“What instruments we have agree/The day of his death was a dark cold day”: W.H. Auden wrote that about W.B. Yeats, but we tend to think it true of most poets, and Avrom Sutzkever, the 20th Century’s greatest Yiddish poet, seems no exception. Born in
modern-day Belarus Smorgon, a shtetl located in what is now Belarus, not too far from the Lithuanian metropolis of Vilnius, he smuggled arms into the Vilnius ghetto after the Nazis invaded, managing to escape to Moscow before being shipped away. He soon made his way to Mandatory Palestine, and spent most of the rest of his life in Israel; he died in Tel Aviv last month at 96. You can read three of his best-known works here.
In Tablet Magazine, Zackary Sholem Berger celebrated Sutzkever’s ability to continue evolving:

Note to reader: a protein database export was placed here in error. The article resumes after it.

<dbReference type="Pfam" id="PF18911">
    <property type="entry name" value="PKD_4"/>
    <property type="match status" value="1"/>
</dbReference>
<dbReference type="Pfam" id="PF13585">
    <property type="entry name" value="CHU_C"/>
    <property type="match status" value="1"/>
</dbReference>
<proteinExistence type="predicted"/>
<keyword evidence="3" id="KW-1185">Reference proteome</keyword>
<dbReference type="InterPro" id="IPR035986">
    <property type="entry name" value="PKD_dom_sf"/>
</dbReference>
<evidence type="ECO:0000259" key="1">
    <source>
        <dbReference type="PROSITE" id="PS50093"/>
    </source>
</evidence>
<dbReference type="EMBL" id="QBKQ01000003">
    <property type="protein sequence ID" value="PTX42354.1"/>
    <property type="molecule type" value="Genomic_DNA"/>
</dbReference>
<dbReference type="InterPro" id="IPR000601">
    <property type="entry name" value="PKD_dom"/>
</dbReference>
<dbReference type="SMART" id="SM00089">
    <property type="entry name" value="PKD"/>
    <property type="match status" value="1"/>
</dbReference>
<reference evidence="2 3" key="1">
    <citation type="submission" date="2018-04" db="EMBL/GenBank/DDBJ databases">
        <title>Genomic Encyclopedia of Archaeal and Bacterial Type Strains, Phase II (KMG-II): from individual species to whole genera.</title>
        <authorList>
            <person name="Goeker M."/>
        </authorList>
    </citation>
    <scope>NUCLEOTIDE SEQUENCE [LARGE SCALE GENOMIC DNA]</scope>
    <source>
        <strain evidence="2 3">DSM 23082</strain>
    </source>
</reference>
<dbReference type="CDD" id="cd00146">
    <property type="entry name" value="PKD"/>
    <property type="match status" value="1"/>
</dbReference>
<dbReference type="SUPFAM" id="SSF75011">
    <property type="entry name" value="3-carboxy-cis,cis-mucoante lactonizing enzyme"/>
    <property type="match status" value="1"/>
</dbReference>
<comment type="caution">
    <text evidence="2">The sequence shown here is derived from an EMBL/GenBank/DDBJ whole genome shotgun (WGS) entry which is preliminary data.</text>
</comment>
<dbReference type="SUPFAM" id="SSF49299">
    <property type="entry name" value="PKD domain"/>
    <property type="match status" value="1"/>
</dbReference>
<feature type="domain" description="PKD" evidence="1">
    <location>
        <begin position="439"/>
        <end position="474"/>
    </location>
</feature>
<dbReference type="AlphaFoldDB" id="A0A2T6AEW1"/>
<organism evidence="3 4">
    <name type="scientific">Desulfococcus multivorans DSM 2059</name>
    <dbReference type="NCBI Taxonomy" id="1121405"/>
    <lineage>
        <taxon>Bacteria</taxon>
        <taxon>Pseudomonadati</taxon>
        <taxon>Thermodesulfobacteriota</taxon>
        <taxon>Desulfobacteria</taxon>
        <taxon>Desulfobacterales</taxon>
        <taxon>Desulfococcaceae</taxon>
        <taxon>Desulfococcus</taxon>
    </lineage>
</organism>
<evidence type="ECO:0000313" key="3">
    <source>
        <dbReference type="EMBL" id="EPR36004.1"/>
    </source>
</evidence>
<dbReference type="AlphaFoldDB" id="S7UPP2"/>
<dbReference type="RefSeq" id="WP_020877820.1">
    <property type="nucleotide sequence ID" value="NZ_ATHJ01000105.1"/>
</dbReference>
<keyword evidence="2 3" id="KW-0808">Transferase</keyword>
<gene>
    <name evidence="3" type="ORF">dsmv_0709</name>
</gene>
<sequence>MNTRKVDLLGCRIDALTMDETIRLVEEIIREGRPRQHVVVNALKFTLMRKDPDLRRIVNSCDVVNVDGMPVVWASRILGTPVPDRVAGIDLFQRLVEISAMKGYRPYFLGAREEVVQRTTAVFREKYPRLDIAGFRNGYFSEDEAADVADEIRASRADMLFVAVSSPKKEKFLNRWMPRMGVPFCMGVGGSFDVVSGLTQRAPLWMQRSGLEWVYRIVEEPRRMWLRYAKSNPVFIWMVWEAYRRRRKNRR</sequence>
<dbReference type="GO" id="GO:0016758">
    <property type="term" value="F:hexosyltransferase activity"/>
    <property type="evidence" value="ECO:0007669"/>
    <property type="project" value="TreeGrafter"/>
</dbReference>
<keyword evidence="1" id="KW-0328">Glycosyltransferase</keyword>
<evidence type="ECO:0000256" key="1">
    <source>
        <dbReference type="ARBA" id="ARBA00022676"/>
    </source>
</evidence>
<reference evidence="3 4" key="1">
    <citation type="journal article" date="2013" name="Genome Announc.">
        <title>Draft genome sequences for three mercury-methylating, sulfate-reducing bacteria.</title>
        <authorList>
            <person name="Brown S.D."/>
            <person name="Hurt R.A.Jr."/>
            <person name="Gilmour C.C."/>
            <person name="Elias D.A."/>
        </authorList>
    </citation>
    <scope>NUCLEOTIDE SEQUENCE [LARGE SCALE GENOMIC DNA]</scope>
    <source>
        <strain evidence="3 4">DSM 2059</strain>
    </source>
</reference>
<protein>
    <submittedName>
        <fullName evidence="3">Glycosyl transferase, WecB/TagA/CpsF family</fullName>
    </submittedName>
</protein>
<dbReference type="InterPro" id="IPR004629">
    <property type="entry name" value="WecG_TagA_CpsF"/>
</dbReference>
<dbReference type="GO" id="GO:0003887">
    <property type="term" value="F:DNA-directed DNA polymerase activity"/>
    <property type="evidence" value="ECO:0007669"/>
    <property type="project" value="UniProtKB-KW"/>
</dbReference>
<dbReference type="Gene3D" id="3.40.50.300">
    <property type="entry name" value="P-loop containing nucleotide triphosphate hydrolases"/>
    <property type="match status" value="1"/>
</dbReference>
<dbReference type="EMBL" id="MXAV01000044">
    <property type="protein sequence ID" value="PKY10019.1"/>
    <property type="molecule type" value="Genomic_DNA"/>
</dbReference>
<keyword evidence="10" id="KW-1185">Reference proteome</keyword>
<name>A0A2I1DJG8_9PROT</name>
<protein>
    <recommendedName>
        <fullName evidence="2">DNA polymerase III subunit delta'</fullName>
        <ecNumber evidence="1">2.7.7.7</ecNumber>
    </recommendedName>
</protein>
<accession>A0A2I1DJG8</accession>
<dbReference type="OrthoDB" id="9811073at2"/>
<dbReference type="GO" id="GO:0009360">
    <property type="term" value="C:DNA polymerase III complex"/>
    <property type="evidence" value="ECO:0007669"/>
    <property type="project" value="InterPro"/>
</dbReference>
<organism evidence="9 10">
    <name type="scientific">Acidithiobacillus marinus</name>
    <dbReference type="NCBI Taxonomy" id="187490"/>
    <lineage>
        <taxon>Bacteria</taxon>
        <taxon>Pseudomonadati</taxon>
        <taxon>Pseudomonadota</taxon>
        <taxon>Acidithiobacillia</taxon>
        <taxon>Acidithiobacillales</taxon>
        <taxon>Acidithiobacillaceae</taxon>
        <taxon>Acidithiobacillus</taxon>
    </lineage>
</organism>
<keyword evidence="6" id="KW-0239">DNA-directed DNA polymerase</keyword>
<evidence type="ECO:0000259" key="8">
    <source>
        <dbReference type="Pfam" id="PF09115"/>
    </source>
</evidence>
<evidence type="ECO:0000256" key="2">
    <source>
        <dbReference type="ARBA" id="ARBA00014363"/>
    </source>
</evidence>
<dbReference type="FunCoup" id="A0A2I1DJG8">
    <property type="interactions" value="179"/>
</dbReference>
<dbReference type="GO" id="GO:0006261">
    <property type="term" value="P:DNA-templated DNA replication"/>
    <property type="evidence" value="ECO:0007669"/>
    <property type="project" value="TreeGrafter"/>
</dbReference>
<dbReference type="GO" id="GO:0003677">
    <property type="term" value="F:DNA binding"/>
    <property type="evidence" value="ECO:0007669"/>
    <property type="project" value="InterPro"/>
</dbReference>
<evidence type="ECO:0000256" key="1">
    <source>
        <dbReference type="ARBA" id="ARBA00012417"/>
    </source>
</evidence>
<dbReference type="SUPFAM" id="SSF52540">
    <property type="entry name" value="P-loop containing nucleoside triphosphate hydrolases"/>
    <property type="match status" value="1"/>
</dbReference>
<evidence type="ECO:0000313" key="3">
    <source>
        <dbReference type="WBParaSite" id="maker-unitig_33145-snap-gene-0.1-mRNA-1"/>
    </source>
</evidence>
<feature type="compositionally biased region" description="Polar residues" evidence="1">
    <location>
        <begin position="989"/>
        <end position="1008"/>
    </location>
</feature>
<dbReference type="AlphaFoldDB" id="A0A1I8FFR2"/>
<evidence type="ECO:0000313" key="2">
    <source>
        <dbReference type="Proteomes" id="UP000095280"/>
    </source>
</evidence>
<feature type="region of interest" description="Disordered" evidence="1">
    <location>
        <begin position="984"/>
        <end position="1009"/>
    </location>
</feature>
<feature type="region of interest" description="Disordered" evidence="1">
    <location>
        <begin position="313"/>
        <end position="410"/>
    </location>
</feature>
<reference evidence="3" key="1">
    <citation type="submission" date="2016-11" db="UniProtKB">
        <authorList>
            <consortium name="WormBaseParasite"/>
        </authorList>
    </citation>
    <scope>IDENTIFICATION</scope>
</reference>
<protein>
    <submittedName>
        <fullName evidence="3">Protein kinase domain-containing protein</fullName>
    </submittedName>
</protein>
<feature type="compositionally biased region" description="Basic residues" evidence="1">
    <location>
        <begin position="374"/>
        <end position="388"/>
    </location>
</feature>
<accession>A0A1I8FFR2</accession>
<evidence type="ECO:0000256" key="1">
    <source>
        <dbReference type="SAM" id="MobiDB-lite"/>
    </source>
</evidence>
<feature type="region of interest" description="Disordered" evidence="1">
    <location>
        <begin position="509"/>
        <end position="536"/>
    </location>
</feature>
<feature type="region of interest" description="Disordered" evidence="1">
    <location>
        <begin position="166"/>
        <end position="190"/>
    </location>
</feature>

While other writers perseverated on the world that was lost—which for many led to artistic stasis—Sutzkever built new worlds in lyric self-expression. Yes, he wrote about ghetto existence, and about life in hiding while the Nazis raged, but those were his Holocaust-era works, not signposts to an unchanging style. Historical moments were for him the raw material for his own poetic vision, not excuses for occasional verse.
At Jewish Ideas Daily, Ruth R. Wisse—author of Nextbook Press’s Jews and Power—testifies that Sutzkever inspired her to become a professor of Yiddish literature: “Sutzkever is a master of precisely the kind of wordplay that defies translation, and of a wit that exploits the singularity of a language whose elements are ingeniously fused.”
Sutzkever’s simple descriptions of enormous horrors—perhaps most famously the couplet “Did you ever see in fields of snow/Frozen Jews, in row upon row?”—split the difference, reducing the traces of mass human homicide to a childlike, wondering response at what seems to have become the new natural landscape.
Golden Link [Tablet Magazine]
Abraham Sutzkever: In Memoriam [Jewish Ideas Daily]
The Elegist [The Book]
Abraham Sutzkever, 96, Jewish Poet and Partisan, Dies [NYT]
Related: Jews and Power [Nextbook Press]
Marc Tracy is a staff writer at The New Republic, and was previously a staff writer at Tablet. He tweets @marcatracy.